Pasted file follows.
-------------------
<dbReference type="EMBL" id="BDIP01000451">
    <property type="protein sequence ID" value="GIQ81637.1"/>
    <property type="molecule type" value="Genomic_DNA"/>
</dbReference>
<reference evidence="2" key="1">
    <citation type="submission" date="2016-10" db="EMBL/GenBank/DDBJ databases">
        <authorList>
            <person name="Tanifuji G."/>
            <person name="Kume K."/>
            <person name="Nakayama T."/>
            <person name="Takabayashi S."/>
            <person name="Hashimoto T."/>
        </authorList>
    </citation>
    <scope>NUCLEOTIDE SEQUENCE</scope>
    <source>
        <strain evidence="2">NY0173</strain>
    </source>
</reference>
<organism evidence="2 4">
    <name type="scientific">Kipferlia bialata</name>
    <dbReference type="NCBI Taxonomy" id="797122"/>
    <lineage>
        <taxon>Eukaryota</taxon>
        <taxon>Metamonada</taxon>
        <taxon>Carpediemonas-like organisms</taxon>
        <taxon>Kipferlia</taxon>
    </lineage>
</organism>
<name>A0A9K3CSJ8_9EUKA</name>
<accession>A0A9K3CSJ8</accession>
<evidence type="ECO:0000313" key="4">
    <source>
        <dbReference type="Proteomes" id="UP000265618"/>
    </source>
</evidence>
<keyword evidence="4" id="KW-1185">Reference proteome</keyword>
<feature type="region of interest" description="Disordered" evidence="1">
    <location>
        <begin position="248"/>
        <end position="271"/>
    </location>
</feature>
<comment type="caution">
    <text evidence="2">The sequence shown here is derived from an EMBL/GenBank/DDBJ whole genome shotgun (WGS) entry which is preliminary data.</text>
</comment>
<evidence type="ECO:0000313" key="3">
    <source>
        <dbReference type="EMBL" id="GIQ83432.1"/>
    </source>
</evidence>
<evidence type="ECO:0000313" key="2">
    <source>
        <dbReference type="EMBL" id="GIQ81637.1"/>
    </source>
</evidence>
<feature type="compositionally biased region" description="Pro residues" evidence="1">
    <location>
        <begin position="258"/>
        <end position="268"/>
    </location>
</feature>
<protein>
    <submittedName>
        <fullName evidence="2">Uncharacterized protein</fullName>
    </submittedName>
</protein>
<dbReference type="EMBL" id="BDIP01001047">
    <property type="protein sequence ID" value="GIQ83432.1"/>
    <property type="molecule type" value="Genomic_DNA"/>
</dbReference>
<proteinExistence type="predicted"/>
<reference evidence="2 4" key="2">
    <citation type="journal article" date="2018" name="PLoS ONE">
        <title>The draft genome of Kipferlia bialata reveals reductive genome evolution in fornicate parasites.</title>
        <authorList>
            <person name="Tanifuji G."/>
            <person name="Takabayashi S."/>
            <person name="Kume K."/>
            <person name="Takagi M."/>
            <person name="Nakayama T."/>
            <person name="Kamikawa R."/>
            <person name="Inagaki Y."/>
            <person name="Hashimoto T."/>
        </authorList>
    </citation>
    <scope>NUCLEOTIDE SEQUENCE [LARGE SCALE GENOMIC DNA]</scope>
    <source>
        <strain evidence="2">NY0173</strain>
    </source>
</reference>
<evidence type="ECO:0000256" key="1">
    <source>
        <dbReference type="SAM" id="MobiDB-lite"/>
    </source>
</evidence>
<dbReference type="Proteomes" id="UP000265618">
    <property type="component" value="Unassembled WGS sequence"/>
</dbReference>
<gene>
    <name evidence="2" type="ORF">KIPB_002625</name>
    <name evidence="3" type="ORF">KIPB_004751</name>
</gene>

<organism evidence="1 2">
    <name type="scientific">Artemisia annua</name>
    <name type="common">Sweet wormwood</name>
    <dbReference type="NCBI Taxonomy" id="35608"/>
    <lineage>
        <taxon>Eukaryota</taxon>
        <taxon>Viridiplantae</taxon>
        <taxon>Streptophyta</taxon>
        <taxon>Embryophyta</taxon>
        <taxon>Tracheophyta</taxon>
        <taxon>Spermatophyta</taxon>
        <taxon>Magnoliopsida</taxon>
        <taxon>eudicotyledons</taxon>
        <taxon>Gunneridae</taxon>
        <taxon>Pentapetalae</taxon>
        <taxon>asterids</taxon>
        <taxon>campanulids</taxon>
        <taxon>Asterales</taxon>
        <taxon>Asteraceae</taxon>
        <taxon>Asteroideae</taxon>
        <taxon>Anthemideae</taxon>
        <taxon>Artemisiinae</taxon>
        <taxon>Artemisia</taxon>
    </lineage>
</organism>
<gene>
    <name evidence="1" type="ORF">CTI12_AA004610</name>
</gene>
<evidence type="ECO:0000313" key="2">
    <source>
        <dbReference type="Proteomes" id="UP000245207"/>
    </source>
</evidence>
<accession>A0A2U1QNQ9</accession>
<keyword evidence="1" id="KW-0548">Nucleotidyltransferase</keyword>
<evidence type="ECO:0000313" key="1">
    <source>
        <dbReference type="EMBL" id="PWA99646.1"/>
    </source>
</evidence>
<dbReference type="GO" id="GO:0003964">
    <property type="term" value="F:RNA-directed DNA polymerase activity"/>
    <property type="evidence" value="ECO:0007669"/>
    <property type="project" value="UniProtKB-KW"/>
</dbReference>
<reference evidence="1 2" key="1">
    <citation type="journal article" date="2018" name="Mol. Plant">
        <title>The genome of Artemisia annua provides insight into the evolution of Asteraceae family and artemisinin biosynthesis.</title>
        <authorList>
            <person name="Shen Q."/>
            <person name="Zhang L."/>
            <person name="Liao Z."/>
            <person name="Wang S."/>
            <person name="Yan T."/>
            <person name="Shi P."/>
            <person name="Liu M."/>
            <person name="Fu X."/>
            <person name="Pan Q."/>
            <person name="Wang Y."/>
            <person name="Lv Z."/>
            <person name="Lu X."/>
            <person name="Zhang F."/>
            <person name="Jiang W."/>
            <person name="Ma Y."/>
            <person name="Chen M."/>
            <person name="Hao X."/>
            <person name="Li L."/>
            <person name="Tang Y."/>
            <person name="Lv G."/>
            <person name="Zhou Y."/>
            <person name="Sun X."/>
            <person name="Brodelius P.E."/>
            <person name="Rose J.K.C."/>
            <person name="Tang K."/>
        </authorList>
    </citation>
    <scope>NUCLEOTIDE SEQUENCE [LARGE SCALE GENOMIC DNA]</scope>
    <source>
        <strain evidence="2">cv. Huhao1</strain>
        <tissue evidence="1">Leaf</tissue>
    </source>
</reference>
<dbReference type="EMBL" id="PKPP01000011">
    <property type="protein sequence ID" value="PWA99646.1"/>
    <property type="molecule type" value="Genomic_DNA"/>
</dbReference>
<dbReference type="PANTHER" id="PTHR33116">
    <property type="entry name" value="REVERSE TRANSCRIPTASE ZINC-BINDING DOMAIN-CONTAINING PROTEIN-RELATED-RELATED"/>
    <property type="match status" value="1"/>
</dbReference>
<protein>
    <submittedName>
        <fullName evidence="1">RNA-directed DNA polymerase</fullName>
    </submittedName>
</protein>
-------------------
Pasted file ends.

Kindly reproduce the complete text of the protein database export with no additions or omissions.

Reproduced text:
<dbReference type="EMBL" id="BDIP01000451">
    <property type="protein sequence ID" value="GIQ81637.1"/>
    <property type="molecule type" value="Genomic_DNA"/>
</dbReference>
<reference evidence="2" key="1">
    <citation type="submission" date="2016-10" db="EMBL/GenBank/DDBJ databases">
        <authorList>
            <person name="Tanifuji G."/>
            <person name="Kume K."/>
            <person name="Nakayama T."/>
            <person name="Takabayashi S."/>
            <person name="Hashimoto T."/>
        </authorList>
    </citation>
    <scope>NUCLEOTIDE SEQUENCE</scope>
    <source>
        <strain evidence="2">NY0173</strain>
    </source>
</reference>
<organism evidence="2 4">
    <name type="scientific">Kipferlia bialata</name>
    <dbReference type="NCBI Taxonomy" id="797122"/>
    <lineage>
        <taxon>Eukaryota</taxon>
        <taxon>Metamonada</taxon>
        <taxon>Carpediemonas-like organisms</taxon>
        <taxon>Kipferlia</taxon>
    </lineage>
</organism>
<name>A0A9K3CSJ8_9EUKA</name>
<accession>A0A9K3CSJ8</accession>
<evidence type="ECO:0000313" key="4">
    <source>
        <dbReference type="Proteomes" id="UP000265618"/>
    </source>
</evidence>
<keyword evidence="4" id="KW-1185">Reference proteome</keyword>
<feature type="region of interest" description="Disordered" evidence="1">
    <location>
        <begin position="248"/>
        <end position="271"/>
    </location>
</feature>
<comment type="caution">
    <text evidence="2">The sequence shown here is derived from an EMBL/GenBank/DDBJ whole genome shotgun (WGS) entry which is preliminary data.</text>
</comment>
<evidence type="ECO:0000313" key="3">
    <source>
        <dbReference type="EMBL" id="GIQ83432.1"/>
    </source>
</evidence>
<evidence type="ECO:0000313" key="2">
    <source>
        <dbReference type="EMBL" id="GIQ81637.1"/>
    </source>
</evidence>
<feature type="compositionally biased region" description="Pro residues" evidence="1">
    <location>
        <begin position="258"/>
        <end position="268"/>
    </location>
</feature>
<protein>
    <submittedName>
        <fullName evidence="2">Uncharacterized protein</fullName>
    </submittedName>
</protein>
<dbReference type="EMBL" id="BDIP01001047">
    <property type="protein sequence ID" value="GIQ83432.1"/>
    <property type="molecule type" value="Genomic_DNA"/>
</dbReference>
<proteinExistence type="predicted"/>
<reference evidence="2 4" key="2">
    <citation type="journal article" date="2018" name="PLoS ONE">
        <title>The draft genome of Kipferlia bialata reveals reductive genome evolution in fornicate parasites.</title>
        <authorList>
            <person name="Tanifuji G."/>
            <person name="Takabayashi S."/>
            <person name="Kume K."/>
            <person name="Takagi M."/>
            <person name="Nakayama T."/>
            <person name="Kamikawa R."/>
            <person name="Inagaki Y."/>
            <person name="Hashimoto T."/>
        </authorList>
    </citation>
    <scope>NUCLEOTIDE SEQUENCE [LARGE SCALE GENOMIC DNA]</scope>
    <source>
        <strain evidence="2">NY0173</strain>
    </source>
</reference>
<evidence type="ECO:0000256" key="1">
    <source>
        <dbReference type="SAM" id="MobiDB-lite"/>
    </source>
</evidence>
<dbReference type="Proteomes" id="UP000265618">
    <property type="component" value="Unassembled WGS sequence"/>
</dbReference>
<gene>
    <name evidence="2" type="ORF">KIPB_002625</name>
    <name evidence="3" type="ORF">KIPB_004751</name>
</gene>

<organism evidence="1 2">
    <name type="scientific">Artemisia annua</name>
    <name type="common">Sweet wormwood</name>
    <dbReference type="NCBI Taxonomy" id="35608"/>
    <lineage>
        <taxon>Eukaryota</taxon>
        <taxon>Viridiplantae</taxon>
        <taxon>Streptophyta</taxon>
        <taxon>Embryophyta</taxon>
        <taxon>Tracheophyta</taxon>
        <taxon>Spermatophyta</taxon>
        <taxon>Magnoliopsida</taxon>
        <taxon>eudicotyledons</taxon>
        <taxon>Gunneridae</taxon>
        <taxon>Pentapetalae</taxon>
        <taxon>asterids</taxon>
        <taxon>campanulids</taxon>
        <taxon>Asterales</taxon>
        <taxon>Asteraceae</taxon>
        <taxon>Asteroideae</taxon>
        <taxon>Anthemideae</taxon>
        <taxon>Artemisiinae</taxon>
        <taxon>Artemisia</taxon>
    </lineage>
</organism>
<gene>
    <name evidence="1" type="ORF">CTI12_AA004610</name>
</gene>
<evidence type="ECO:0000313" key="2">
    <source>
        <dbReference type="Proteomes" id="UP000245207"/>
    </source>
</evidence>
<accession>A0A2U1QNQ9</accession>
<keyword evidence="1" id="KW-0548">Nucleotidyltransferase</keyword>
<evidence type="ECO:0000313" key="1">
    <source>
        <dbReference type="EMBL" id="PWA99646.1"/>
    </source>
</evidence>
<dbReference type="GO" id="GO:0003964">
    <property type="term" value="F:RNA-directed DNA polymerase activity"/>
    <property type="evidence" value="ECO:0007669"/>
    <property type="project" value="UniProtKB-KW"/>
</dbReference>
<reference evidence="1 2" key="1">
    <citation type="journal article" date="2018" name="Mol. Plant">
        <title>The genome of Artemisia annua provides insight into the evolution of Asteraceae family and artemisinin biosynthesis.</title>
        <authorList>
            <person name="Shen Q."/>
            <person name="Zhang L."/>
            <person name="Liao Z."/>
            <person name="Wang S."/>
            <person name="Yan T."/>
            <person name="Shi P."/>
            <person name="Liu M."/>
            <person name="Fu X."/>
            <person name="Pan Q."/>
            <person name="Wang Y."/>
            <person name="Lv Z."/>
            <person name="Lu X."/>
            <person name="Zhang F."/>
            <person name="Jiang W."/>
            <person name="Ma Y."/>
            <person name="Chen M."/>
            <person name="Hao X."/>
            <person name="Li L."/>
            <person name="Tang Y."/>
            <person name="Lv G."/>
            <person name="Zhou Y."/>
            <person name="Sun X."/>
            <person name="Brodelius P.E."/>
            <person name="Rose J.K.C."/>
            <person name="Tang K."/>
        </authorList>
    </citation>
    <scope>NUCLEOTIDE SEQUENCE [LARGE SCALE GENOMIC DNA]</scope>
    <source>
        <strain evidence="2">cv. Huhao1</strain>
        <tissue evidence="1">Leaf</tissue>
    </source>
</reference>
<dbReference type="EMBL" id="PKPP01000011">
    <property type="protein sequence ID" value="PWA99646.1"/>
    <property type="molecule type" value="Genomic_DNA"/>
</dbReference>
<dbReference type="PANTHER" id="PTHR33116">
    <property type="entry name" value="REVERSE TRANSCRIPTASE ZINC-BINDING DOMAIN-CONTAINING PROTEIN-RELATED-RELATED"/>
    <property type="match status" value="1"/>
</dbReference>
<protein>
    <submittedName>
        <fullName evidence="1">RNA-directed DNA polymerase</fullName>
    </submittedName>
</protein>